The “windy place with white caps on the water” is not made special because of its picturesque mountains or historic wooden boardwalks. It lives on in hearts and minds because of the people who breathe life into it daily.
Ray Tsang found himself in Skagway in October of 2012. The people gave him reason to stay, and three years later he’s still here – a vibrant, humble and fundamental part of this community.
Tsang was born in Hong Kong, China. Over the years he has held an assortment of jobs, once a truck driver, pilot and even police officer in Scottsdale, AZ. But first and foremost, Tsang is a giver and volunteer.
He began volunteering for the Skagway Fire Department in April 2013. He assists in emergency calls, medevacs and even tends to the department’s garden.
“Every morning he is weeding and watering the beds,” Emily Rauscher said. “Nobody really knows about it, except for the people who see him at five in the morning.”
Rauscher is often on calls when Tsang volunteers his time, and said above all he just wants to help.
“He is very selfless in everything that he does. He wants to do what’s best, not for himself, but for the community,” she said.
Tsang is also a volunteer for the American Red Cross. In June, he traveled to Willow, AK, to assist with the Sockeye Fire for three weeks. In August, he traveled to Sitka to help with the aftermath of a massive landslide that claimed two lives. And in the fall, he traveled to California to help Middletown recover from devastating wildfires.
Tsang prepared shelters for other volunteers, who he refers to as the pros, and set up computers, satellites and cell phone service so workers could communicate.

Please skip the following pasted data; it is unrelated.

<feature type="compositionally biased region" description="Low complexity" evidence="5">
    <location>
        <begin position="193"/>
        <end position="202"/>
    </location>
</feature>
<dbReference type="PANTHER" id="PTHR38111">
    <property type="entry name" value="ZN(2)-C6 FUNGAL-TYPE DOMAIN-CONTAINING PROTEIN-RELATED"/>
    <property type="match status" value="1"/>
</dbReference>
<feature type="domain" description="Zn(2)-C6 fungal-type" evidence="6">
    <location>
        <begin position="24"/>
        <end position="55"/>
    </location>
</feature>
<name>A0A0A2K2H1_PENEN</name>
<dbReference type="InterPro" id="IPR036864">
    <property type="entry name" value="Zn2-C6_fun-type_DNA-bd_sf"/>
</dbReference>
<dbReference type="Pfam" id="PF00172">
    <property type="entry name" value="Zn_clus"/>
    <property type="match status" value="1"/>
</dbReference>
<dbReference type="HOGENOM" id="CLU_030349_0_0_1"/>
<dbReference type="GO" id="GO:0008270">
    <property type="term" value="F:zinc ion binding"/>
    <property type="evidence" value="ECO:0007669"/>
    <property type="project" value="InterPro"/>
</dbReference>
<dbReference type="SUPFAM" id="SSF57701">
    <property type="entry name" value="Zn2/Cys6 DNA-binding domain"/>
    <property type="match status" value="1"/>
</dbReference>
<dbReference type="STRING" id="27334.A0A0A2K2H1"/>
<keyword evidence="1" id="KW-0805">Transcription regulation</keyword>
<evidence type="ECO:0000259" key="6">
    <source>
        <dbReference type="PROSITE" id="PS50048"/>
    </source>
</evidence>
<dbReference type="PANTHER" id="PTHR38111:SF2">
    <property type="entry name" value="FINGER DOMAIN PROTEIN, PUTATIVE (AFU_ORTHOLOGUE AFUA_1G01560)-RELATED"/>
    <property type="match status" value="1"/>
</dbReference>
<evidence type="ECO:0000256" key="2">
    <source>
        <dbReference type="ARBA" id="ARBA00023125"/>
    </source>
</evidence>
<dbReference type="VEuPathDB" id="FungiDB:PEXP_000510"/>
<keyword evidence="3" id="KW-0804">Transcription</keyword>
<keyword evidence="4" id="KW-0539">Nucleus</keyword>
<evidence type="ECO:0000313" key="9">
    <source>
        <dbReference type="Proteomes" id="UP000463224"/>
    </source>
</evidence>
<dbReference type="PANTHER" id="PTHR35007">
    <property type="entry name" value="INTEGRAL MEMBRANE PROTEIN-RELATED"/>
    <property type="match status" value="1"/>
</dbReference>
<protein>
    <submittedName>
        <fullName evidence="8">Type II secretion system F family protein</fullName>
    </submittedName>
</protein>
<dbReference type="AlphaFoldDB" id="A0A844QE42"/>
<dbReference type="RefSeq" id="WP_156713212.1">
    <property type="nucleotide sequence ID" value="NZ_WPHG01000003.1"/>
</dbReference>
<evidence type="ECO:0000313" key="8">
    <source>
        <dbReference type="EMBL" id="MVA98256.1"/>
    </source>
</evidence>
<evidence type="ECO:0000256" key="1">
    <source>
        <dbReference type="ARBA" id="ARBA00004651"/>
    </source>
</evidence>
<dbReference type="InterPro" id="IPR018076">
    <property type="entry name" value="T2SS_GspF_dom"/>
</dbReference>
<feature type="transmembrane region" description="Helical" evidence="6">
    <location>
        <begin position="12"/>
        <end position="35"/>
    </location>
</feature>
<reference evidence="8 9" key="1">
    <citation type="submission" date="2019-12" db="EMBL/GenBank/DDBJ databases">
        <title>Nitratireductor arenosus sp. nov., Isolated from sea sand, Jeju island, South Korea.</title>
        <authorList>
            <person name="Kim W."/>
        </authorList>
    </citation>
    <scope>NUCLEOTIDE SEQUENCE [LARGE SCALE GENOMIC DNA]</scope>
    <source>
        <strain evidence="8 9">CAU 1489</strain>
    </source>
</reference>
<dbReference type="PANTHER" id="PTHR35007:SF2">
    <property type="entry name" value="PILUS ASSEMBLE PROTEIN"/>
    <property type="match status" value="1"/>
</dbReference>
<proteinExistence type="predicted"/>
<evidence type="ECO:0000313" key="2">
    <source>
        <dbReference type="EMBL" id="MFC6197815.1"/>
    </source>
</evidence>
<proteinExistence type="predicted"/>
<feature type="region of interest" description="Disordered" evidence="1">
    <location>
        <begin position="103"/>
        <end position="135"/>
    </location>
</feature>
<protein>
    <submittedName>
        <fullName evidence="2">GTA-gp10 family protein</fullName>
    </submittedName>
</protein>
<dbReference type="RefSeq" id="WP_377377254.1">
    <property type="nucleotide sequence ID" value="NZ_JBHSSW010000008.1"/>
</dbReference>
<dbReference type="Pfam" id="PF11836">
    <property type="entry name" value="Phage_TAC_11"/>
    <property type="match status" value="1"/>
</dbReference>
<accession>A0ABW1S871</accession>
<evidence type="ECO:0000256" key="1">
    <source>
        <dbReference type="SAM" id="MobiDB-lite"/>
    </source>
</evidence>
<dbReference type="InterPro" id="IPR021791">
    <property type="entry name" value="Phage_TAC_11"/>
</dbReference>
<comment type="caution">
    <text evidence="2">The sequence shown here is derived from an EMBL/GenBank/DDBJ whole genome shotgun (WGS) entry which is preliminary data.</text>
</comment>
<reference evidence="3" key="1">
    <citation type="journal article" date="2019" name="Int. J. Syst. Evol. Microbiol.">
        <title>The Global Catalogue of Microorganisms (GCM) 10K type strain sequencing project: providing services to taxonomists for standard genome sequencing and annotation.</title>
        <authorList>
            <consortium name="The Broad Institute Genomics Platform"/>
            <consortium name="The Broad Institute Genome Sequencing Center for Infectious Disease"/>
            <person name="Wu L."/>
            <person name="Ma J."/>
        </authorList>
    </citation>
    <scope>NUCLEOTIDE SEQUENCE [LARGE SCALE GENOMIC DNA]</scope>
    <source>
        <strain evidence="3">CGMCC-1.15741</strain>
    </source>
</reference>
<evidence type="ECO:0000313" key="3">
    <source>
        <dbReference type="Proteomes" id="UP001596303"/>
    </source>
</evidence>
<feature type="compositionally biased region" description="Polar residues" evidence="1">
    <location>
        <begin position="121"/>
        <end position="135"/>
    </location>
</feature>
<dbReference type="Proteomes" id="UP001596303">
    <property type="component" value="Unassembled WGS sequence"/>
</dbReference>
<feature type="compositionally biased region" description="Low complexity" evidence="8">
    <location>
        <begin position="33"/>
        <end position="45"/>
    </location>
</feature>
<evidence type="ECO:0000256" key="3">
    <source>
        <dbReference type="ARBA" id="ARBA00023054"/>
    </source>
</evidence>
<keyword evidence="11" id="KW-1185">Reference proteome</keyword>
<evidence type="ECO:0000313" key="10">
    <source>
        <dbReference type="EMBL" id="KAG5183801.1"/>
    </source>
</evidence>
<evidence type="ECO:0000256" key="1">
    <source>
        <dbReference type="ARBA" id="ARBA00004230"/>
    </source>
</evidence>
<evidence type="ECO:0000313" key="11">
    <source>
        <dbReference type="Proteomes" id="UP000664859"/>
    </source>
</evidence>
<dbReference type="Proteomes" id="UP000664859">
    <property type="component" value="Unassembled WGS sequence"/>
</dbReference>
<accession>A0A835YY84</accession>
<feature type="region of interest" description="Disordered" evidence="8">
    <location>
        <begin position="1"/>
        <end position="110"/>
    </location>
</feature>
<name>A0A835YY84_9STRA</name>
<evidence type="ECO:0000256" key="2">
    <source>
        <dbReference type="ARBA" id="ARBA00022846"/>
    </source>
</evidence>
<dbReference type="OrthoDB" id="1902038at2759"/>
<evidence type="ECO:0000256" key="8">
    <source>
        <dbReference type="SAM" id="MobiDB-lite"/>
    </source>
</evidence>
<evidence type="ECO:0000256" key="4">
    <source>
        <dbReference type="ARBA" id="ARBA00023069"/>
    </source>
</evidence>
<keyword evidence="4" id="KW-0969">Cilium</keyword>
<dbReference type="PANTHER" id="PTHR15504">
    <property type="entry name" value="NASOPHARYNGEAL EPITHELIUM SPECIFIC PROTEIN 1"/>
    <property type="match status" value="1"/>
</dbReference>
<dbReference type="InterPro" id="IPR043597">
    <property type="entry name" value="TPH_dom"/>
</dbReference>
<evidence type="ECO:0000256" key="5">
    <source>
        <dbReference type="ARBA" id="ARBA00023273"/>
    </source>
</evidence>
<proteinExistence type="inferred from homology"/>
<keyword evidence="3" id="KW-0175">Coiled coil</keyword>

While he didn’t interact with victims often, when he did, he tried to make them laugh.
“I remember one lady was using a walker around the shelter area. She was sneezing from the smoke,” he said. “The first night I met her in the shelter I said, ‘Well, guess what? We’re gonna sneeze together in sync, so that way we can blow the fire out.’ We would walk around the hallway blowing the fire out together. She lit up.”
Over the next few days the two would laugh and sneeze together, lightening the mood. Before she left, the woman made a point to find Tsang and take a picture with him.
Tsang’s humor is his trademark.
Rauscher said during last year’s health fair, Tsang dressed up like a banana, something no one else wanted to do.
“He will be the first one that says I want to be in the outfit. I want to be the one that works with the kids,” she said.
Tsang worked in coordination with Sara Kinjo-Hischer when she was project manager of the Local Emergency Planning Committee.
Together the pair hosted an event at Skagway School in an effort to teach students how to wash their hands properly. Tsang dressed up like a bear.
“The kids loved him,” Kinjo-Hischer said. “They were trying to drag him down and discover who he was.”
Superintendent Josh Coughran said any time there is a capacity for volunteers at the school, Tsang is the first to sign up.
“He is somebody who is always willing to volunteer his time and help in any way he can,” he said.
Tsang has volunteered for the fire department, the school and the Presbyterian Church’s senior lunch program, too.
“If there’s something he can make better, he’ll do it,” Bob Deitrick said.
Deitrick and wife Kathleen O’Daniel met Tsang at the Sweet Tooth Café when he first came to town.
Seeing someone new to town in October was unusual, so O’Daniel called him over.
“We invited him to the hamburger feed as Bea (Lingle)’s blind date. Bea bought him a drink, and the rest is history,” he said.
In a sense, they say they have adopted Tsang. They see each other almost daily, gathering in the living room to chitchat about anything and everything.
If something needs to be done around the house, Tsang jumps up and does it. If someone needs to talk, he’s there with listening ears and an open heart.
“He will give people anything he has if they can use it,” O’Daniel said. “He’s very giving.”
Tsang has never been one to stay in a place for very long. He generally moves from town to town, volunteering as he goes.
But his newfound family and sense of community may have given him cause to stay a bit longer.
“I think he’s found his forever home. I’m hoping that’s so,” O’Daniel said. “I would love to see him grow old here… because he is such an important part of the town.”